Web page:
It's crazy to think that something that makes up 66% of our body and is responsible for maintaining our stability can also kill us. In the article from Scientific American, Strange but True: Drinking Too Much Water Can Kill, it discusses how drinking too much water in a short period of time can actually kill you. "Earlier this year, a 28-year-old California woman died after competing in a radio station's on-air water-drinking contest. After downing some six liters of water in three hours in the "Hold Your Wee for a Wii" (Nintendo game console) contest, Jennifer Strange vomited, went home with a splitting headache, and died from so-called water intoxication." This story proves that drinking water too fast can cause death. I never thought of this before but reading further made it clearer. The kidney's are in control of the amount of water, salts, and other solutes leaving the body. If a person drinks too much water in a short period of time the kidney's cannot flush it out fast enough and the blood becomes "waterlogged." Essentially, the water is drowning the organ and there is not enough time to save it. This idea is pretty scary but can easily be avoided. Water is sometimes that everyone should be drinking everyday, but it normal increments.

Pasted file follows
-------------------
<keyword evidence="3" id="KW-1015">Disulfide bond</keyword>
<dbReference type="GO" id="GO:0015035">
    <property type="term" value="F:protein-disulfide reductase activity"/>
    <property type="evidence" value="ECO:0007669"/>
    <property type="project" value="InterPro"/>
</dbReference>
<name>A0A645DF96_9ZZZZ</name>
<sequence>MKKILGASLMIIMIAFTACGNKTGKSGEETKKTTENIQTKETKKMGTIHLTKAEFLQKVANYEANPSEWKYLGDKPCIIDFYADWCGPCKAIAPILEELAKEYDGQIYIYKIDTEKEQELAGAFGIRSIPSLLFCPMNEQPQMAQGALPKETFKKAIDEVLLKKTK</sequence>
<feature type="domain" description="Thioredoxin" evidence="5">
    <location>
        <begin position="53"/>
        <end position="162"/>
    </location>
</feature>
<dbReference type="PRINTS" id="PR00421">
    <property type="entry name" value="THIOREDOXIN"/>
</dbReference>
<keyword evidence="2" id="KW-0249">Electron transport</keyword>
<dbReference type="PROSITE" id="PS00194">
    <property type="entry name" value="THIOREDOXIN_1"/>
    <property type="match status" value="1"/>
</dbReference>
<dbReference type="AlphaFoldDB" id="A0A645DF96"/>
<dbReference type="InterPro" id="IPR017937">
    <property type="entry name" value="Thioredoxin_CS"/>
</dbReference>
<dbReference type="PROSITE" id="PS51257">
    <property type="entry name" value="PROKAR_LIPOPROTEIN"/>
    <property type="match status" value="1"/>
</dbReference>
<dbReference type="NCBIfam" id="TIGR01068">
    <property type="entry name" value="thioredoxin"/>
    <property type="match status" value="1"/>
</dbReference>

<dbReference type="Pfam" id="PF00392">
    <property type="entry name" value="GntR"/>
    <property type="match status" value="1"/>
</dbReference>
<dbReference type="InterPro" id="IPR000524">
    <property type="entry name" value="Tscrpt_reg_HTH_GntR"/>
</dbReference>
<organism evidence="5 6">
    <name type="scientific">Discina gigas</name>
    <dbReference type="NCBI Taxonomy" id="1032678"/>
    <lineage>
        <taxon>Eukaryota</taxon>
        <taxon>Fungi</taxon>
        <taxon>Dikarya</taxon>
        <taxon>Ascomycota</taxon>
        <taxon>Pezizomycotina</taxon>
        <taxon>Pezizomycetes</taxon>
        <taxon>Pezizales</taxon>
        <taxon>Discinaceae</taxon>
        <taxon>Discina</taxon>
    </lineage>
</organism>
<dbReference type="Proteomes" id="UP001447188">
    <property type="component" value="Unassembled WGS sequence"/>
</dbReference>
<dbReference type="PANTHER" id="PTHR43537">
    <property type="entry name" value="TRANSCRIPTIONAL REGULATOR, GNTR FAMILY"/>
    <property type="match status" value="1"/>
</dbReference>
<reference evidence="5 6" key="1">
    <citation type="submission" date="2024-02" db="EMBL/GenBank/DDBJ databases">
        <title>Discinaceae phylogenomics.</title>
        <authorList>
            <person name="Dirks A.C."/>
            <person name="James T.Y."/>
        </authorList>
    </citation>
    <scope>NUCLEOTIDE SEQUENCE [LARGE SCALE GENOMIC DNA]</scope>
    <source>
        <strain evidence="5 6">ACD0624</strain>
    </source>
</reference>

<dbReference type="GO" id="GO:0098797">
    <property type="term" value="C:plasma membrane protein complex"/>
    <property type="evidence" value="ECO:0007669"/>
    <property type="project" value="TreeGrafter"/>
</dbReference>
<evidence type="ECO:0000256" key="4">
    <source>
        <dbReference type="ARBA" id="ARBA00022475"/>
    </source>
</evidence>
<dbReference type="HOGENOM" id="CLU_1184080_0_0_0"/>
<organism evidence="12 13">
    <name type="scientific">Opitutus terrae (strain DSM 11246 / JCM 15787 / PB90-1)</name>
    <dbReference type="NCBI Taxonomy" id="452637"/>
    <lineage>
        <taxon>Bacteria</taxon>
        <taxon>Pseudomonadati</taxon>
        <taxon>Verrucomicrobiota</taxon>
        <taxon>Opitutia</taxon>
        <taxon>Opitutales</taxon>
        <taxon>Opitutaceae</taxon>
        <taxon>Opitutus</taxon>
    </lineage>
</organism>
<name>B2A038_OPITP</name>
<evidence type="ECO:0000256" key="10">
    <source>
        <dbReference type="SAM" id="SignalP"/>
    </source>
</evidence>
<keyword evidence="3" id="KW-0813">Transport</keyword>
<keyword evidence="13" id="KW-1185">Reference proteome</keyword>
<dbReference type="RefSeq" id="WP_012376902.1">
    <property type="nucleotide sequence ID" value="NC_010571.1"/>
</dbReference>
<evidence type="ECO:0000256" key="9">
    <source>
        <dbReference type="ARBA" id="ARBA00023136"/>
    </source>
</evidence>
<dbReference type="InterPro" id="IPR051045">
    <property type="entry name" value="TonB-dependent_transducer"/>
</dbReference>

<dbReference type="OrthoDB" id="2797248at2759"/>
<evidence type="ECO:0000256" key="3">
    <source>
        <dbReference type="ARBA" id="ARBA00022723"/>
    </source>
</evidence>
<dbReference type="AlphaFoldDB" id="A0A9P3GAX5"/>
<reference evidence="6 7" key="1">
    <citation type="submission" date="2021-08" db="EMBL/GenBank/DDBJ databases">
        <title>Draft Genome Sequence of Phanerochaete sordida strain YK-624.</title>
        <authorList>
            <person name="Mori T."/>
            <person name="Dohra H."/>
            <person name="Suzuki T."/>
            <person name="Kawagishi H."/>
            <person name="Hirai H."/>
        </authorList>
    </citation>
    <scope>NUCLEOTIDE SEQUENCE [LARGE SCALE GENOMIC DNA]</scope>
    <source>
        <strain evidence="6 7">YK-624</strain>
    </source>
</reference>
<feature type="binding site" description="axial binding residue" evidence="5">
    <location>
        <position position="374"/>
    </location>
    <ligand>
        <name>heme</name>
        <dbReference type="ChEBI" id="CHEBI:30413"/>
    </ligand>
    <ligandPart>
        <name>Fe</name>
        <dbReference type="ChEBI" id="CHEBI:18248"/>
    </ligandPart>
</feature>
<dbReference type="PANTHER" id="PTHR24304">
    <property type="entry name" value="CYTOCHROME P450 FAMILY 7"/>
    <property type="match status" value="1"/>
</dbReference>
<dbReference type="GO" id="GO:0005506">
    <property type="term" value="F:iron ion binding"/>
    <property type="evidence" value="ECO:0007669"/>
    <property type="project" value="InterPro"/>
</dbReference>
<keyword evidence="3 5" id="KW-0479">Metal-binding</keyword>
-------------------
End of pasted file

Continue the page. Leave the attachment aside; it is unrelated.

Your article reminded me of an article that might be on one of our tests, where Andrew asks at the end, is this something a rational person would do/avoid/take into consideration? While water intoxication can be very damaging to your health, it is highly unlikely that it would happen. Most people are actually dehydrated on any given day. I'm not sure why it's so difficult for people in our country to find the balance between dehydration and water intoxication, but clearly things like drinking water contests can get in the way of that. This article by U.S. News explains just how much water humans should have before they are either dangerously dehydrated or overhydrated.